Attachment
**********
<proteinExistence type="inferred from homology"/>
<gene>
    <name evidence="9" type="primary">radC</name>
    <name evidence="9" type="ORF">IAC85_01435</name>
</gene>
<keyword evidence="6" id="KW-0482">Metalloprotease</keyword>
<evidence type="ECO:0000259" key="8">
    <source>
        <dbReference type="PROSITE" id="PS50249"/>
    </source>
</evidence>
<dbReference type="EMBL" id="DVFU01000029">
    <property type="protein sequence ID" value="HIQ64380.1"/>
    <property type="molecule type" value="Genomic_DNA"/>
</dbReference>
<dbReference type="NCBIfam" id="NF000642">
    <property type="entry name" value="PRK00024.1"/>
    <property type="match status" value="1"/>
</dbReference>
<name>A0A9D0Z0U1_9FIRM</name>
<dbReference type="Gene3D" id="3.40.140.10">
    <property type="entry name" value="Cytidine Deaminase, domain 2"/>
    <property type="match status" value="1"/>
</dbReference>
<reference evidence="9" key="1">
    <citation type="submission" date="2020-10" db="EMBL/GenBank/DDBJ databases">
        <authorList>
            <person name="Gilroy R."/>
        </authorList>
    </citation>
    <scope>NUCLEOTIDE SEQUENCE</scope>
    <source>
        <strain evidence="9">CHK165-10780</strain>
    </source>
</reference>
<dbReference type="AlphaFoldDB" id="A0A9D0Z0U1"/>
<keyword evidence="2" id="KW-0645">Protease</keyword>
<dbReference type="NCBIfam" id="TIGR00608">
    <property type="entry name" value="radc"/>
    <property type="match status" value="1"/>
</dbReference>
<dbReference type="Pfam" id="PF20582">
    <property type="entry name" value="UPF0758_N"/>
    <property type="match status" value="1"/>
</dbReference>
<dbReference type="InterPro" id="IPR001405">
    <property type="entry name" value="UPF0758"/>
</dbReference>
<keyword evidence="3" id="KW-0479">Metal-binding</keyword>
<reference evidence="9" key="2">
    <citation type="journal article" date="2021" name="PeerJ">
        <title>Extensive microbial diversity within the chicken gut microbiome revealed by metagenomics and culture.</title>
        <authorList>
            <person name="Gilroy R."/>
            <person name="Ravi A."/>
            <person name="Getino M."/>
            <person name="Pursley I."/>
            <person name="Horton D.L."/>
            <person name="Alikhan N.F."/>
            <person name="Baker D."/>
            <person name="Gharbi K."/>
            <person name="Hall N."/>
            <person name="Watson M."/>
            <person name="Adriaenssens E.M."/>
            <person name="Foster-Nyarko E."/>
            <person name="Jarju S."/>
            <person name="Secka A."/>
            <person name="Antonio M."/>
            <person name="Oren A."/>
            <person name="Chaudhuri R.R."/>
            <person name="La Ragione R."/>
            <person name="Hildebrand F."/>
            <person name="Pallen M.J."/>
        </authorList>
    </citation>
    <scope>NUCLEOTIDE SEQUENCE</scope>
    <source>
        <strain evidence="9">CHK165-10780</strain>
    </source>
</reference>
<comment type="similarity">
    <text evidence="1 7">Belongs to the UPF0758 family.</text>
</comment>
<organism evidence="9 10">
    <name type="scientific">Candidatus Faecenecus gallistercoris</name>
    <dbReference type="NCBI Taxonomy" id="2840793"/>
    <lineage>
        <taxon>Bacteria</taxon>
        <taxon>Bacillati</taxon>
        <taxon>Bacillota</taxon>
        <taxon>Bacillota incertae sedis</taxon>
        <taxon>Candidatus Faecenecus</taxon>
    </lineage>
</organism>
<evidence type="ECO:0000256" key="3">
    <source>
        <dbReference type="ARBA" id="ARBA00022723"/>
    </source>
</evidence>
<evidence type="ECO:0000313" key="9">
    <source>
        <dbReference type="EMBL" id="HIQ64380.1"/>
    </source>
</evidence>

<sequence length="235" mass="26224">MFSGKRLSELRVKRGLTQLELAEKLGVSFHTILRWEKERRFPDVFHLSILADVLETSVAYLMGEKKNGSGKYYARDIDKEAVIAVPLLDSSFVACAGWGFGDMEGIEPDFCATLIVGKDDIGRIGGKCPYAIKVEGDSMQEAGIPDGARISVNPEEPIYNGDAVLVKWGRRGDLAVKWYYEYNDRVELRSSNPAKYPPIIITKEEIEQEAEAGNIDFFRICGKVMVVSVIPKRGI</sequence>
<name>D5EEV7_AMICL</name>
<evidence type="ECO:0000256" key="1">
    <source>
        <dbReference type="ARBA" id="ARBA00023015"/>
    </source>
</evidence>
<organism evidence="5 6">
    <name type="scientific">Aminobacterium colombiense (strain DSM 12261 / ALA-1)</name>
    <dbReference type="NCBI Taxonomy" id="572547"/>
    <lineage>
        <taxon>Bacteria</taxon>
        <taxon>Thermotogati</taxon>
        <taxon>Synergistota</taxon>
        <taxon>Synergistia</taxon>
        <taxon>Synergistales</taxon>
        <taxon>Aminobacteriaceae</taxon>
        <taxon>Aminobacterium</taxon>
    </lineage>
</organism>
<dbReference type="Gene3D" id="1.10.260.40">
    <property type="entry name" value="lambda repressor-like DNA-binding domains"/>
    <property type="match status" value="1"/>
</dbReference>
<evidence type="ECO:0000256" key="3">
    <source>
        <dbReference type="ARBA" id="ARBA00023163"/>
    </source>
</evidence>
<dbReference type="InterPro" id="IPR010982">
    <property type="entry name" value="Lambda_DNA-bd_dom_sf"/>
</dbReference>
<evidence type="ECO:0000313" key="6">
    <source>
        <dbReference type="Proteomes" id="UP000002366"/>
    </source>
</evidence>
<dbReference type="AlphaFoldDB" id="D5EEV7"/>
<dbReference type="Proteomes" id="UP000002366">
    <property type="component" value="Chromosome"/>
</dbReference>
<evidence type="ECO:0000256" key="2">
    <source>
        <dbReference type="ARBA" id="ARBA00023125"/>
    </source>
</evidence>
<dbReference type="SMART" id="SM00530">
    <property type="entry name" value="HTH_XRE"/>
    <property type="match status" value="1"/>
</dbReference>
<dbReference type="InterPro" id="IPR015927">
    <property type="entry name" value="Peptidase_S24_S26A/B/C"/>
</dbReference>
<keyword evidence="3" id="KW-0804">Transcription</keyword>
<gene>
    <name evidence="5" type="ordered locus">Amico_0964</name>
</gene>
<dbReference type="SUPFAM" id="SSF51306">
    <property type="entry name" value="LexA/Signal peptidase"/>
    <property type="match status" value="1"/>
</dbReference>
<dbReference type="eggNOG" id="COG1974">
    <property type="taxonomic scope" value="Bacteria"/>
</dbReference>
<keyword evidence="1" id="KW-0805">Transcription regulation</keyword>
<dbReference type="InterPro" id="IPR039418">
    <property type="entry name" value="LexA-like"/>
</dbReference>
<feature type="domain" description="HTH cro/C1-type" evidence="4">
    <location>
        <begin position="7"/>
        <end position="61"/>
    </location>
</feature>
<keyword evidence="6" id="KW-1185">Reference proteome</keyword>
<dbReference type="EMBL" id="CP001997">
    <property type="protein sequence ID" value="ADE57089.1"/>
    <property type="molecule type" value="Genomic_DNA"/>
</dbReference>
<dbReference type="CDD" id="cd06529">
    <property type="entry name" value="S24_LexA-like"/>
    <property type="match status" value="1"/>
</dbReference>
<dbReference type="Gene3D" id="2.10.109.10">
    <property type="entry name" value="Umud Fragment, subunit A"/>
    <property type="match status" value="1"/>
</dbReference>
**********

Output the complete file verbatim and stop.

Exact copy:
<proteinExistence type="inferred from homology"/>
<gene>
    <name evidence="9" type="primary">radC</name>
    <name evidence="9" type="ORF">IAC85_01435</name>
</gene>
<keyword evidence="6" id="KW-0482">Metalloprotease</keyword>
<evidence type="ECO:0000259" key="8">
    <source>
        <dbReference type="PROSITE" id="PS50249"/>
    </source>
</evidence>
<dbReference type="EMBL" id="DVFU01000029">
    <property type="protein sequence ID" value="HIQ64380.1"/>
    <property type="molecule type" value="Genomic_DNA"/>
</dbReference>
<dbReference type="NCBIfam" id="NF000642">
    <property type="entry name" value="PRK00024.1"/>
    <property type="match status" value="1"/>
</dbReference>
<name>A0A9D0Z0U1_9FIRM</name>
<dbReference type="Gene3D" id="3.40.140.10">
    <property type="entry name" value="Cytidine Deaminase, domain 2"/>
    <property type="match status" value="1"/>
</dbReference>
<reference evidence="9" key="1">
    <citation type="submission" date="2020-10" db="EMBL/GenBank/DDBJ databases">
        <authorList>
            <person name="Gilroy R."/>
        </authorList>
    </citation>
    <scope>NUCLEOTIDE SEQUENCE</scope>
    <source>
        <strain evidence="9">CHK165-10780</strain>
    </source>
</reference>
<dbReference type="AlphaFoldDB" id="A0A9D0Z0U1"/>
<keyword evidence="2" id="KW-0645">Protease</keyword>
<dbReference type="NCBIfam" id="TIGR00608">
    <property type="entry name" value="radc"/>
    <property type="match status" value="1"/>
</dbReference>
<dbReference type="Pfam" id="PF20582">
    <property type="entry name" value="UPF0758_N"/>
    <property type="match status" value="1"/>
</dbReference>
<dbReference type="InterPro" id="IPR001405">
    <property type="entry name" value="UPF0758"/>
</dbReference>
<keyword evidence="3" id="KW-0479">Metal-binding</keyword>
<reference evidence="9" key="2">
    <citation type="journal article" date="2021" name="PeerJ">
        <title>Extensive microbial diversity within the chicken gut microbiome revealed by metagenomics and culture.</title>
        <authorList>
            <person name="Gilroy R."/>
            <person name="Ravi A."/>
            <person name="Getino M."/>
            <person name="Pursley I."/>
            <person name="Horton D.L."/>
            <person name="Alikhan N.F."/>
            <person name="Baker D."/>
            <person name="Gharbi K."/>
            <person name="Hall N."/>
            <person name="Watson M."/>
            <person name="Adriaenssens E.M."/>
            <person name="Foster-Nyarko E."/>
            <person name="Jarju S."/>
            <person name="Secka A."/>
            <person name="Antonio M."/>
            <person name="Oren A."/>
            <person name="Chaudhuri R.R."/>
            <person name="La Ragione R."/>
            <person name="Hildebrand F."/>
            <person name="Pallen M.J."/>
        </authorList>
    </citation>
    <scope>NUCLEOTIDE SEQUENCE</scope>
    <source>
        <strain evidence="9">CHK165-10780</strain>
    </source>
</reference>
<comment type="similarity">
    <text evidence="1 7">Belongs to the UPF0758 family.</text>
</comment>
<organism evidence="9 10">
    <name type="scientific">Candidatus Faecenecus gallistercoris</name>
    <dbReference type="NCBI Taxonomy" id="2840793"/>
    <lineage>
        <taxon>Bacteria</taxon>
        <taxon>Bacillati</taxon>
        <taxon>Bacillota</taxon>
        <taxon>Bacillota incertae sedis</taxon>
        <taxon>Candidatus Faecenecus</taxon>
    </lineage>
</organism>
<evidence type="ECO:0000256" key="3">
    <source>
        <dbReference type="ARBA" id="ARBA00022723"/>
    </source>
</evidence>
<evidence type="ECO:0000313" key="9">
    <source>
        <dbReference type="EMBL" id="HIQ64380.1"/>
    </source>
</evidence>

<sequence length="235" mass="26224">MFSGKRLSELRVKRGLTQLELAEKLGVSFHTILRWEKERRFPDVFHLSILADVLETSVAYLMGEKKNGSGKYYARDIDKEAVIAVPLLDSSFVACAGWGFGDMEGIEPDFCATLIVGKDDIGRIGGKCPYAIKVEGDSMQEAGIPDGARISVNPEEPIYNGDAVLVKWGRRGDLAVKWYYEYNDRVELRSSNPAKYPPIIITKEEIEQEAEAGNIDFFRICGKVMVVSVIPKRGI</sequence>
<name>D5EEV7_AMICL</name>
<evidence type="ECO:0000256" key="1">
    <source>
        <dbReference type="ARBA" id="ARBA00023015"/>
    </source>
</evidence>
<organism evidence="5 6">
    <name type="scientific">Aminobacterium colombiense (strain DSM 12261 / ALA-1)</name>
    <dbReference type="NCBI Taxonomy" id="572547"/>
    <lineage>
        <taxon>Bacteria</taxon>
        <taxon>Thermotogati</taxon>
        <taxon>Synergistota</taxon>
        <taxon>Synergistia</taxon>
        <taxon>Synergistales</taxon>
        <taxon>Aminobacteriaceae</taxon>
        <taxon>Aminobacterium</taxon>
    </lineage>
</organism>
<dbReference type="Gene3D" id="1.10.260.40">
    <property type="entry name" value="lambda repressor-like DNA-binding domains"/>
    <property type="match status" value="1"/>
</dbReference>
<evidence type="ECO:0000256" key="3">
    <source>
        <dbReference type="ARBA" id="ARBA00023163"/>
    </source>
</evidence>
<dbReference type="InterPro" id="IPR010982">
    <property type="entry name" value="Lambda_DNA-bd_dom_sf"/>
</dbReference>
<evidence type="ECO:0000313" key="6">
    <source>
        <dbReference type="Proteomes" id="UP000002366"/>
    </source>
</evidence>
<dbReference type="AlphaFoldDB" id="D5EEV7"/>
<dbReference type="Proteomes" id="UP000002366">
    <property type="component" value="Chromosome"/>
</dbReference>
<evidence type="ECO:0000256" key="2">
    <source>
        <dbReference type="ARBA" id="ARBA00023125"/>
    </source>
</evidence>
<dbReference type="SMART" id="SM00530">
    <property type="entry name" value="HTH_XRE"/>
    <property type="match status" value="1"/>
</dbReference>
<dbReference type="InterPro" id="IPR015927">
    <property type="entry name" value="Peptidase_S24_S26A/B/C"/>
</dbReference>
<keyword evidence="3" id="KW-0804">Transcription</keyword>
<gene>
    <name evidence="5" type="ordered locus">Amico_0964</name>
</gene>
<dbReference type="SUPFAM" id="SSF51306">
    <property type="entry name" value="LexA/Signal peptidase"/>
    <property type="match status" value="1"/>
</dbReference>
<dbReference type="eggNOG" id="COG1974">
    <property type="taxonomic scope" value="Bacteria"/>
</dbReference>
<keyword evidence="1" id="KW-0805">Transcription regulation</keyword>
<dbReference type="InterPro" id="IPR039418">
    <property type="entry name" value="LexA-like"/>
</dbReference>
<feature type="domain" description="HTH cro/C1-type" evidence="4">
    <location>
        <begin position="7"/>
        <end position="61"/>
    </location>
</feature>
<keyword evidence="6" id="KW-1185">Reference proteome</keyword>
<dbReference type="EMBL" id="CP001997">
    <property type="protein sequence ID" value="ADE57089.1"/>
    <property type="molecule type" value="Genomic_DNA"/>
</dbReference>
<dbReference type="CDD" id="cd06529">
    <property type="entry name" value="S24_LexA-like"/>
    <property type="match status" value="1"/>
</dbReference>
<dbReference type="Gene3D" id="2.10.109.10">
    <property type="entry name" value="Umud Fragment, subunit A"/>
    <property type="match status" value="1"/>
</dbReference>